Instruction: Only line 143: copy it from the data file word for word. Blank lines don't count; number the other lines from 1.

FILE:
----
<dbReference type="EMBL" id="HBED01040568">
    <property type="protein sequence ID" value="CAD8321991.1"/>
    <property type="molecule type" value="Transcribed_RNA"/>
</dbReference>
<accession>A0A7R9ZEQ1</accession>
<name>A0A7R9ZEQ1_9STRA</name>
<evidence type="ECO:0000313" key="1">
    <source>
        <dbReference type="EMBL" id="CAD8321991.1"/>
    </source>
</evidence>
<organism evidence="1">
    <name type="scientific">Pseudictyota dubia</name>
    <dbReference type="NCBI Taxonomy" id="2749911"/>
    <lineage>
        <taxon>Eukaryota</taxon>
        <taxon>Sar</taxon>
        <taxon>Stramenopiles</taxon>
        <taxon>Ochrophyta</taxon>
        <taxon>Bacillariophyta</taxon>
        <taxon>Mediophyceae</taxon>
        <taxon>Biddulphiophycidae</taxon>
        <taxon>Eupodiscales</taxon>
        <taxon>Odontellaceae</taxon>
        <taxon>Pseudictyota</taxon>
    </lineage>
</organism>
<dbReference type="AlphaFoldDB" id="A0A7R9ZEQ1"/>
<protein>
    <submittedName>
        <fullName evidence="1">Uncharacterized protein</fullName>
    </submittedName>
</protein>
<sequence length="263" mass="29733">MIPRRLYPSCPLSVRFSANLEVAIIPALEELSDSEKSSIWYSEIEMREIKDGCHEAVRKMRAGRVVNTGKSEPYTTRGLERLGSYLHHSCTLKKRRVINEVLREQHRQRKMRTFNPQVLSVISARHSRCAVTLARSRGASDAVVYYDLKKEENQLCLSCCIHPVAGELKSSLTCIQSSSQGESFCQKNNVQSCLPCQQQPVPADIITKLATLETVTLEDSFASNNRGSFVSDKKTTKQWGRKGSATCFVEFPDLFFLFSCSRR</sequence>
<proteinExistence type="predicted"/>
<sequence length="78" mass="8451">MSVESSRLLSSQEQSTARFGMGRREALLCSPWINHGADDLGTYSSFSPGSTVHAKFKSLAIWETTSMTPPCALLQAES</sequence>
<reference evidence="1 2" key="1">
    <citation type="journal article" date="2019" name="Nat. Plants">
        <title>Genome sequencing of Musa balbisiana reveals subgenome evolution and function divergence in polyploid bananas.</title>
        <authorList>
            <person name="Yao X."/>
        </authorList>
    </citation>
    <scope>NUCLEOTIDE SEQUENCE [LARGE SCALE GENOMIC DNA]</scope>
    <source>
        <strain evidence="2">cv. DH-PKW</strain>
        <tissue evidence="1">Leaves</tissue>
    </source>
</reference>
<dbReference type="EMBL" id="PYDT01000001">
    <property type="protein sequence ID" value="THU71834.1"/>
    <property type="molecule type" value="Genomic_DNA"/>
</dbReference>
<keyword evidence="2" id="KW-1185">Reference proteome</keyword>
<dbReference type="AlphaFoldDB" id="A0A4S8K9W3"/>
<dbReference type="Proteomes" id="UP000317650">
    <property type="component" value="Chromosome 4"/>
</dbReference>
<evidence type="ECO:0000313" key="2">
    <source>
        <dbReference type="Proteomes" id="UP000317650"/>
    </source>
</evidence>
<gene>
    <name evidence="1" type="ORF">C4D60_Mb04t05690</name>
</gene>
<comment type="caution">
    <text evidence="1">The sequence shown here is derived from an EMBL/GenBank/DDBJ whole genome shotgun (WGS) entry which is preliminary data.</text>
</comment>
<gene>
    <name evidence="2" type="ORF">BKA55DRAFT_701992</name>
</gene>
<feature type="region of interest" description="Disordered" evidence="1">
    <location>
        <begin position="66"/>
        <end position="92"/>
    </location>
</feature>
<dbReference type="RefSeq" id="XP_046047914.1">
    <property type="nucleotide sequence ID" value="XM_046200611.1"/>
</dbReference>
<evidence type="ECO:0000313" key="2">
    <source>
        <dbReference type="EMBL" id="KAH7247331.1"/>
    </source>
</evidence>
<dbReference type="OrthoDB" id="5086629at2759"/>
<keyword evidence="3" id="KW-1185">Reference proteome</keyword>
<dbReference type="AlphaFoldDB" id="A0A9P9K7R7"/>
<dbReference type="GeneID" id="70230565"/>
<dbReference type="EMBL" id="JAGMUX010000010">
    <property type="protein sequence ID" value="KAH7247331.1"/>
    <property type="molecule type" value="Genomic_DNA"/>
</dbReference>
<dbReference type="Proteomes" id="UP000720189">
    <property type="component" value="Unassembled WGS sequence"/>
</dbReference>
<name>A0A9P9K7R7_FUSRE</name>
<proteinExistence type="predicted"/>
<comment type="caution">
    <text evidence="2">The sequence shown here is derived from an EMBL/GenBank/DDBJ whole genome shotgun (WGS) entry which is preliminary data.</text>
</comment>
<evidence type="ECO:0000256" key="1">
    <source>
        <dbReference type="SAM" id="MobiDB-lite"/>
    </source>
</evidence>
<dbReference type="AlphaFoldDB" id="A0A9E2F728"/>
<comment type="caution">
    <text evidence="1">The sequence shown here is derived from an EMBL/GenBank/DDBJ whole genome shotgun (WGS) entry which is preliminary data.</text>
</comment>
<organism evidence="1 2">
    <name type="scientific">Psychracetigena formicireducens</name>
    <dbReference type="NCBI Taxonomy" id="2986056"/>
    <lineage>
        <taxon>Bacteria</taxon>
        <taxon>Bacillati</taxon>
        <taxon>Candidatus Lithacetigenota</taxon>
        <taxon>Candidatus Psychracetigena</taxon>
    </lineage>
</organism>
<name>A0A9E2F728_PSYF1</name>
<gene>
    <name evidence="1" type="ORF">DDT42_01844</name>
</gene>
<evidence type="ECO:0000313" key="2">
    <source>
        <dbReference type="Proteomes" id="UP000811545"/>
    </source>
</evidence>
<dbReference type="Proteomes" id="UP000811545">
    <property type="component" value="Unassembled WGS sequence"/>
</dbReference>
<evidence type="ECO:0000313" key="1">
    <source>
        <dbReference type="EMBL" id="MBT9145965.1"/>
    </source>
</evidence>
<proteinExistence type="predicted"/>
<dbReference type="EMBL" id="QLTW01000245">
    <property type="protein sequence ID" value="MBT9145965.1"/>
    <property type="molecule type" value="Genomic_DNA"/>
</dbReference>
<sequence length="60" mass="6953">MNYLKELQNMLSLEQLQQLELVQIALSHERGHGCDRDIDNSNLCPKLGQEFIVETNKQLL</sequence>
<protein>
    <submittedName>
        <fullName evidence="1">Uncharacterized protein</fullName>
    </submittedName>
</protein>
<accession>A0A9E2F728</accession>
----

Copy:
</dbReference>